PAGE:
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Publication# Rate-Distortion Problem for Physics Based Distributed Sensing

Abstract

We consider the rate-distortion problem for sensing the continuous space-time physical temperature in a circular ring on which a heat source is applied over space and time, and which is allowed to cool by radiation or convection. The heat source is modelled as a continuous space-time stochastic process which is bandlimited over space and time. The temperature field is the result of a certain continuous space-time convolution of the heat source with the Green's function corresponding to the heat equation, which is space and time invariant. The temperature field is sampled at uniform spatial locations by a set of sensors and it has to be reconstructed at a base station. The goal is to minimize the mean-square-error per second, for a given number of nats per second, assuming ideal communication channels between sensors and base station. We find a) the centralized R^c(D) function of the temperature field, where the base station can optimally encode all the space-time samples jointly. Then, we obtain b) the R^{s-i}(D) function, where each sensor, independently, encodes its samples optimally over time and c) the R^{st-i}(D) function, where each sensor is constrained to encode also independently over time. We also study two distributed prediction-based approaches: a) with perfect feedback from the base station, where temporal prediction is performed at the base station and each sensor performs differential encoding, and b) without feedback, where each sensor locally performs temporal prediction.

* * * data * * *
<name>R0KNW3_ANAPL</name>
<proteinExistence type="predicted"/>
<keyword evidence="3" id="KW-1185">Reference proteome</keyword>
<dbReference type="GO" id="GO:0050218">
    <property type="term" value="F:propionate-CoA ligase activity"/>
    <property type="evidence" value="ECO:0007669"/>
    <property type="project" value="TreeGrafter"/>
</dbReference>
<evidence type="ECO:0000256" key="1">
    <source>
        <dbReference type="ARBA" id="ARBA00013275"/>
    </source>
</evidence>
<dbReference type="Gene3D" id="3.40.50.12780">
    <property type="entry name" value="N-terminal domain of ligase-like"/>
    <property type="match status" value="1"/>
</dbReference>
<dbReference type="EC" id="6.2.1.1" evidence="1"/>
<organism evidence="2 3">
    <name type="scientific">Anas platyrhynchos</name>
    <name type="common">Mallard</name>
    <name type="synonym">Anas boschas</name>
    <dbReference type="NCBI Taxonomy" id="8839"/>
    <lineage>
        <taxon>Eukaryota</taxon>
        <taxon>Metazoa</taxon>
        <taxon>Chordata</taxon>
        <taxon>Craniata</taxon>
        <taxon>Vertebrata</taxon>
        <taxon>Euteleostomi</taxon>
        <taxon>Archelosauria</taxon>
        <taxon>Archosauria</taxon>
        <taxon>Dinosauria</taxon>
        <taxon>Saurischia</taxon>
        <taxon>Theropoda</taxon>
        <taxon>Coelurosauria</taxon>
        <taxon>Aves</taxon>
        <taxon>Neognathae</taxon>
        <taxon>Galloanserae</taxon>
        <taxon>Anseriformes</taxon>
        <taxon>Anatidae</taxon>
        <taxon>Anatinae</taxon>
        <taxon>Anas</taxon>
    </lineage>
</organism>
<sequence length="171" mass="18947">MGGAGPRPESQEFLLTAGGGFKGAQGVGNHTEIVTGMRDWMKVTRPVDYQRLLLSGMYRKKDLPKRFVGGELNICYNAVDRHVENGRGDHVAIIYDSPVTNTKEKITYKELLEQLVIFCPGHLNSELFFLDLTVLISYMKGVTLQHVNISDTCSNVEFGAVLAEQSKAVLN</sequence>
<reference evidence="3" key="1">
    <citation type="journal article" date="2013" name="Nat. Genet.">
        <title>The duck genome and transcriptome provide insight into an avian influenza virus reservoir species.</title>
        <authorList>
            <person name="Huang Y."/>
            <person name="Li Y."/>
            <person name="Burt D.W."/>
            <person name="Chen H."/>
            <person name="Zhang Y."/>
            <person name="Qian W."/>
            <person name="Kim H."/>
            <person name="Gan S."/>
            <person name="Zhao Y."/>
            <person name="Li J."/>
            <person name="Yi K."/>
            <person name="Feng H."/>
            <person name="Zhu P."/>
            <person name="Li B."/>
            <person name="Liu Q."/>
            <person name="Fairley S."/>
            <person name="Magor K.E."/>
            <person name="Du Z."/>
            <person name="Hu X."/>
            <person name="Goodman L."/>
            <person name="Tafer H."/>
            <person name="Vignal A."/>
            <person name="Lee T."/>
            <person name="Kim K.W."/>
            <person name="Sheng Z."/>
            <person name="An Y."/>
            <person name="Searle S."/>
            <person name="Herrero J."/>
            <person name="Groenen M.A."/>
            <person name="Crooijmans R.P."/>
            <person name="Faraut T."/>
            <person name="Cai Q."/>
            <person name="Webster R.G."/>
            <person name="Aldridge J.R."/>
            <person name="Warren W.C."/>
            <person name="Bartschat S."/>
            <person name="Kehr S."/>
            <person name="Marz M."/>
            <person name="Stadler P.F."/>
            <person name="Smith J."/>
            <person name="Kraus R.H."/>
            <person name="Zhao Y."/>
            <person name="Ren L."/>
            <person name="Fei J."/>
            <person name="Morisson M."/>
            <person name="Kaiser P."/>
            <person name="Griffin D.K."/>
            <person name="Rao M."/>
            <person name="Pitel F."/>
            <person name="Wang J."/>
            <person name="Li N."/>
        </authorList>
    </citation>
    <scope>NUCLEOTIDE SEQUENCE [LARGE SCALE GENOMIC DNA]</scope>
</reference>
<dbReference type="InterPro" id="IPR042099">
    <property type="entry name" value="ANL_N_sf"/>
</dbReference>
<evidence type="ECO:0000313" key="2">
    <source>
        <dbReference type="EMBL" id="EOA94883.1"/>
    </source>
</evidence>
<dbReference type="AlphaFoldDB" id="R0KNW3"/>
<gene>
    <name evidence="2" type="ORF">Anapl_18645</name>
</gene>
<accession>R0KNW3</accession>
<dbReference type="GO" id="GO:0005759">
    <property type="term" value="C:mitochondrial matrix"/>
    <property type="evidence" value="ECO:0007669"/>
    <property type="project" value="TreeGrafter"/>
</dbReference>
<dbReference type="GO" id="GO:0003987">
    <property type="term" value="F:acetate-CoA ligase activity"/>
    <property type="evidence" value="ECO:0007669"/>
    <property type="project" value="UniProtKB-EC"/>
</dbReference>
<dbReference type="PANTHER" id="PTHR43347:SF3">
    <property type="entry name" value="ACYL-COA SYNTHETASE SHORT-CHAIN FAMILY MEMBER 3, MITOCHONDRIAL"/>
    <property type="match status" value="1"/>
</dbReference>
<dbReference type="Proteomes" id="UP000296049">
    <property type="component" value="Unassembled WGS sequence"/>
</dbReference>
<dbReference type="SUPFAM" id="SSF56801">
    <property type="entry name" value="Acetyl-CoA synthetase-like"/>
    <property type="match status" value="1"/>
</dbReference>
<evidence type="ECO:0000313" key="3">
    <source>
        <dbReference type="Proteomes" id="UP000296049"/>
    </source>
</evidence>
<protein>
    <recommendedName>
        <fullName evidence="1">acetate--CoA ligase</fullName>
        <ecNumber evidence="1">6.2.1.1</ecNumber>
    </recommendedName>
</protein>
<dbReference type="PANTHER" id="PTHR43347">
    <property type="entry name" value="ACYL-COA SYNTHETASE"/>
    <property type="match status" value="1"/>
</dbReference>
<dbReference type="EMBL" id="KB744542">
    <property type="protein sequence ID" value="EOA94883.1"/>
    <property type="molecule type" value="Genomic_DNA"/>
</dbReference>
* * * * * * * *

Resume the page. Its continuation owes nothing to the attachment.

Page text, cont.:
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Temperature

Temperature is a physical quantity that expresses quantitatively the perceptions of hotness and coldness. Temperature is measured with a thermometer. Thermometers are calibrated in various temperature scales that historically have relied on various reference points and thermometric substances for definition. The most common scales are the Celsius scale with the unit symbol °C (formerly called centigrade), the Fahrenheit scale (°F), and the Kelvin scale (K), the latter being used predominantly for scientific purposes.

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